Shopkow, Leah. “Mooning the Abbot: A Tale of Disorder, Vulgarity, Ethnicity, and Underwear in the Monastery.” Prowess, Piety, and Public Order in Medieval Society: Studies in Honor of Richard W. Kaeuper, Brill, 2017, pp. 179–198. (Can be found here.)

The monks’ clothing https://www.dhi.ac.uk/cistercians/cistercian_life/monastic_life/clothing/index.php

Tugwell, Simon. “‘CALIGAE’ AND OTHER ITEMS OF MEDIEVAL RELIGIOUS DRESS: A LEXICAL STUDY.” Romance Philology, vol. 61, no. 1, 2007, pp. 1–23. JSTOR, www.jstor.org/stable/44741774. Accessed 12 Dec. 2020.

Medieval Monastic Clothing Part 1: What Did Medieval Monks Wear?

If you look up “medieval monk” on Google images you will find a lot of pictures of men dressed in brown robes, rope belts, and wooden cross necklaces. But how accurate is that? Well, if you are a Franciscan then it’s accurate enough. If you’re part of another order, then not so much. Over the next couple of weeks, I will be discussing monastic clothing. Today’s topic will be some of the items of clothing a European medieval monk may wear. I say “some” due to the span of medieval monasticism. The middle ages was a period of around a thousand years and Europe is a large place, so it would be very difficult for me to list every single item of clothing a monk may have worn during that time. So instead I will be listing the basics.

Abbot Maurus with a Staff and a Book | Ms. Ludwig IX 6 (83.ML.102), fol. 222v | Source: The Getty Museum

(It should also be noted that if a monk lived in a colder climate (like England) he would have a winter and a summer version of certain items of clothing. After all, it would not be a good idea to run around in the snow without something warm to wear!)

Outer Wear

  • A cowl
    • This garment was about ankle length. It would either be sleeveless or have short sleeves. Earlier cowls had open sides that could be tied shut. It had a hood and was worn as working/everyday wear. Depending on the time period, a cowl might just refer to a separate hood instead of the whole garment. A cowl can also be called a habit.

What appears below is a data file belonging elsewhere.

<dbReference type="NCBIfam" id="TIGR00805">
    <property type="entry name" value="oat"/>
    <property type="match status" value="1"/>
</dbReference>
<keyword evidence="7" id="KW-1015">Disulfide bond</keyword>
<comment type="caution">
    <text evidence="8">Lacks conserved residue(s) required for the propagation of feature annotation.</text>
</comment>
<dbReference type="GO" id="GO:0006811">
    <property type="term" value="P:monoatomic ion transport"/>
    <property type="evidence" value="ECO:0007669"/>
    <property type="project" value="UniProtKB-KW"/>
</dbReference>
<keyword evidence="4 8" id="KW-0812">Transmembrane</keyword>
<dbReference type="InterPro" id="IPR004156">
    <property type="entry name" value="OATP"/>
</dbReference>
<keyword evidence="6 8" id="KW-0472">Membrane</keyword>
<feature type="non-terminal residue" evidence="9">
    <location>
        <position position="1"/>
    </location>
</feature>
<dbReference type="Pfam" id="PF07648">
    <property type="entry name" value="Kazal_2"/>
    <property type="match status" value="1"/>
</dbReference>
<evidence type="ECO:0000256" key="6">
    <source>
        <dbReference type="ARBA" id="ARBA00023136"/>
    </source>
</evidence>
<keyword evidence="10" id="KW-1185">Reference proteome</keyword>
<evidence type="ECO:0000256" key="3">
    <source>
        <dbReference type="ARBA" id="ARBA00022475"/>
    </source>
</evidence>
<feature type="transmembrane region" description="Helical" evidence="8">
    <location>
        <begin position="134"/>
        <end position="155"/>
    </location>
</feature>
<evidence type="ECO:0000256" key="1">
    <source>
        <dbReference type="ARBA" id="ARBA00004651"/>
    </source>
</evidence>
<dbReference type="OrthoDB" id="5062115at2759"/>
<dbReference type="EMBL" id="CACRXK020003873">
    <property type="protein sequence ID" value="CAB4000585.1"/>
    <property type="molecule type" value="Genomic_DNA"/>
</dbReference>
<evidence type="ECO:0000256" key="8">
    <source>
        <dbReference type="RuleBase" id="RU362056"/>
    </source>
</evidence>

• A frock
    • This garment was also about ankle length and had a hood. Unlike the cowl, a frock had long sleeves. Frocks were considered to be a monk’s “good” clothes and would only be worn on special occasions. Like the cowl, a frock might also be referred to as a habit. A monk would never wear a cowl and a frock together.
  • A scapular
    • This garment is a rectangular piece of cloth that reaches the ankles both in the front and the back. In the middle, there is a hole for the head. A monk’s hood would be pulled through the neck hole so it wasn’t underneath the scapular. It’s basically an apron. However, when a monk wore a belt over it, the scapular could be used as a handy pouch to hold stuff in.
  • A belt
    • Belts were allowed according to The Rule of Saint Benedict. Franciscans wore rope belts/cintures.
  • A riding cloak
    • This garment was worn when a monk was out riding on his horse. Depending on the fabric, it could be black, brown, or grey. Monks were only supposed to wear somber colors after all! However, that didn’t stop some monks from owning riding cloaks with striped linings, which was a big no-no.
  • Shoes
    • Monks would get several different types of shoes depending on the season. If they lived in a colder climate, they would be given a pair of lined shoes for the winter. In the summer they would get unlined shoes. They were also given slippers for nighttime wear.

Under Clothes

  • Drawers/Braies/Underwear
    • As long as you weren’t a Cistercian monk you would wear underwear. The discourse about monastic underwear is very involved (as well as absolutely hilarious) so I will be writing a completely separate article on it later in the month.
  • Hose/Socks/Stockings
    • These were made out of linen.
  • A tunic
    • For Anglo-Saxon monks, tunics were white, floor-length, and had tight sleeves. Later on, monks at Westminster wore black tunics. Over time tunics became tighter and shorter until regulations were made preventing that.

Finally, I want to note how monks (at least the ones at Cluny Abbey) were able to tell what belonged to whom. Most of the clothes had the monk’s name written in ink somewhere on it. For a pair of underwear, a monk would embroider his name on them. This was due to the amount of washing they went through. However, if a monk was significantly taller/shorter/fatter than the others I’m sure he could find his habit just fine!

Sources:

Forging, Jeffrey, and Jeffrey Singman. “Monastic Life.” Daily Life in Medieval Europe, Greenwood Press, 1999, pp. 139–170. (This book can be found here on Google Book. It can also be accessed on ProQuest Ebook Central.)

Fortescue, Adrian. “Cowl.” The Catholic Encyclopedia. Vol. 4. New York: Robert Appleton Company, 1908. 5 Dec. 2020<http://www.newadvent.org/cathen/04463a.htm>.